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Steph Martin

Stephanie Martin, a writer and editor in Colorado, has two teenage daughters.

In The News

Washington, D.C.—Mary Beth Baker was determined not to let $25,000 in student loans prevent her from devoting her life to Christ. The 28-year-old public relations professional had to be free of debt before entering a convent, so she turned to crowdfunding for assistance.

When Baker’s story went public, she quickly met her goal. “Thank you so much!” she tweeted. “I’m all set. But I won’t turn away prayers.”

In August, the self-described “hardcore Catholic” is slated to enter the Dominican Sisters of St. Cecilia in Nashville. Before then, she has to dramatically pare down her lifestyle. “You have to get rid of everything you own, so I will slowly be giving away my library and my clothes and sell my car,” she said.

Baker first pondered the move last year, when she was dissatisfied with her job and with dating. She prayed about it and then met with a priest.

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Being invited to join a convent that focuses on Christ makes Baker feel “incredibly blessed.” She says, “It’s really about falling in love. I love the idea of being able to live for Christ with an undivided heart.”

To enter the convent, Baker has to take vows of chastity, poverty, and obedience. She’ll no longer be able to earn any money; instead, her days will be devoted to prayer and serving the community. “It’s a life of poverty, and that’s the beauty of it,” she says. “You embrace it.”

According to a recent study, almost 70 percent of religious institutions have turned away someone because of outstanding student loans. Baker’s college had already forgiven some of her debt, but it could be incurred again if she were to leave religious life.

Sources: abcnews.go.com, huffingtonpost.com, christianpost.com

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Discussion Questions for Student Small Groups

What’s your reaction to Baker’s big decision? Can you relate at all to why she took that step? Explain.

What do you think would be the hardest part of joining a convent or monastery? If you had to get rid of all your personal belongings, which would you struggle with the most, and why?

What does it mean to truly live for Jesus? Does it require more dedication to your faith to join a religious institution or to stand out as a Christian in everyday life? Explain.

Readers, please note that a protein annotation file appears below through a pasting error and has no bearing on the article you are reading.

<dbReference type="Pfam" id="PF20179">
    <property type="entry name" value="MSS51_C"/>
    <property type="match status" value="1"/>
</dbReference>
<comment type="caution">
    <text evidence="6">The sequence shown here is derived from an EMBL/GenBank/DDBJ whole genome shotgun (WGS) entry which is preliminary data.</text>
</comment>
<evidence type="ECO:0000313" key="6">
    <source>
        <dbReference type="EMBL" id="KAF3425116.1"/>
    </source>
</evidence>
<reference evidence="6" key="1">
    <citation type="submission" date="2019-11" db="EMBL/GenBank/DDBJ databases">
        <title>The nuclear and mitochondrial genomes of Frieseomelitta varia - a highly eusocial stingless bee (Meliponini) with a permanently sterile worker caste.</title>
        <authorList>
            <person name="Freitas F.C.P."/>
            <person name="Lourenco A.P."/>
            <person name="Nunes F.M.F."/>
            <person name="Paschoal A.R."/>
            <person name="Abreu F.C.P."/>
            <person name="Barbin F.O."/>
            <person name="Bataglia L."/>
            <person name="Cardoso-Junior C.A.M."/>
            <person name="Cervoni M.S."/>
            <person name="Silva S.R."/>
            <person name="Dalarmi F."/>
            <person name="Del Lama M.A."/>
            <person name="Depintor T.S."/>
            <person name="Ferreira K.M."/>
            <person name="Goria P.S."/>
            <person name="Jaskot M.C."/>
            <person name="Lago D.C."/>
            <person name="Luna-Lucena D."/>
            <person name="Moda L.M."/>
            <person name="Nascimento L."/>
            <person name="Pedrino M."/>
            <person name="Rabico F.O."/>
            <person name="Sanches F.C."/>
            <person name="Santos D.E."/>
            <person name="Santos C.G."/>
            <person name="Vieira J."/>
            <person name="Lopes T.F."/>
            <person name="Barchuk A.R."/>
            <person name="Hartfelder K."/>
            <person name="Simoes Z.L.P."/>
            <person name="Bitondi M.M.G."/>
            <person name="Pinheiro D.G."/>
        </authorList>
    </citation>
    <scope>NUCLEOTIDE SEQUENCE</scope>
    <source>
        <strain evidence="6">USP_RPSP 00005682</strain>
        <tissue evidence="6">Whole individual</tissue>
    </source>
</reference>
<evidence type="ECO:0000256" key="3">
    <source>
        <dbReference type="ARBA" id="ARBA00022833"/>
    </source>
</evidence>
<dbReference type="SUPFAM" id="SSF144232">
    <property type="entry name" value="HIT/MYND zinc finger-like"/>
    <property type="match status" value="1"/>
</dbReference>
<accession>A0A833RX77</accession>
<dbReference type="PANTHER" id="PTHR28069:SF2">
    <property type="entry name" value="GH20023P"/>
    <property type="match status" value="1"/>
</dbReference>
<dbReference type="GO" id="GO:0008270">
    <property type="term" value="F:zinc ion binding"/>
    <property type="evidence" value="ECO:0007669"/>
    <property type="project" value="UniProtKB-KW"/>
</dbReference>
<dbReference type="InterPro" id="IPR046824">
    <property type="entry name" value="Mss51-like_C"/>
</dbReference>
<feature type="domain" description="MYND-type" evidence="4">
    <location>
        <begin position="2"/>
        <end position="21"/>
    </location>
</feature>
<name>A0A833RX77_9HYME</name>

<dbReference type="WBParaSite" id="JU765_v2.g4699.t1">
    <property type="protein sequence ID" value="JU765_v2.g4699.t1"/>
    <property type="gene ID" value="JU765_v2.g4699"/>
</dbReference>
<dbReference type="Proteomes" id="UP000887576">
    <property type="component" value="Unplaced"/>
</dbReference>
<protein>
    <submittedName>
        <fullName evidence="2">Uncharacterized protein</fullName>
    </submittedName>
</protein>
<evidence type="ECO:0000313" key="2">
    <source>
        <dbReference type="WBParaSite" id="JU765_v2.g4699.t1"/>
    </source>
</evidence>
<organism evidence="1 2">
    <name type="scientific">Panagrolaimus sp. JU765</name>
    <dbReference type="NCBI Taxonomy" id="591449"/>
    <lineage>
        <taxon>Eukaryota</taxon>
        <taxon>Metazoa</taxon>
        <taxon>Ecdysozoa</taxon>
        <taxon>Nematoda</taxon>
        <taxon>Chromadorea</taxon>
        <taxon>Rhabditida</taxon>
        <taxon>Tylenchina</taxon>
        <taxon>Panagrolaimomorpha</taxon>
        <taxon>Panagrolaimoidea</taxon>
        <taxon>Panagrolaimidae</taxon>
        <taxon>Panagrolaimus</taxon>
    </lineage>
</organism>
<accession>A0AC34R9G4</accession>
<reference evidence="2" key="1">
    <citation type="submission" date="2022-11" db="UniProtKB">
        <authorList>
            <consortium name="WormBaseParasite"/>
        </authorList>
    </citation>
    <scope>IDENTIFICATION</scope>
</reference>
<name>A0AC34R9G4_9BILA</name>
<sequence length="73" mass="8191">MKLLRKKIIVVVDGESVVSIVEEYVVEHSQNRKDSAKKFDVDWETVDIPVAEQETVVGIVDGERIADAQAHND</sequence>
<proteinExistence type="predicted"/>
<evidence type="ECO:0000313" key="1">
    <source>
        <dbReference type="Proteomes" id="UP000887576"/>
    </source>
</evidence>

What’s the difference, if any, between loving Jesus and being in love with him? How might people be able to tell if you’re in love with Jesus? Does that mean you can’t be in love with someone else, too? Explain.

Why do possessions and money often get in the way of people’s relationship with Jesus? How can you tell when you have “enough” stuff—or when it’s time to purge your life of some barriers to Jesus?

What does it take to embrace poverty or hardship? Would you be willing to suffer deprivation if it meant you’d feel closer to God? Why or why not?

If you could use crowdfunding for a major event or project, what would it be, and why? What are you willing to do to support other people’s goals and dreams?

How do you feel about Baker’s college forgiving some of her debt because she was entering a convent? What types of “debts” do you need to forgive in order to devote your life to Jesus?

When have you felt God calling you to take a big step or to change your direction? How did you decide what to do?

In general, are you satisfied with the direction your life is heading? Why or why not? What can you do to ensure that your faith journey stays “on track” as you grow up and head out on your own?

Scripture links: 1 Samuel 1:21-28; Matthew 4:18-22; 16:24-27; Mark 10:17-31; Luke 16:1-15; John 12:24-26; Philippians 3:7-11; and James 2:5.

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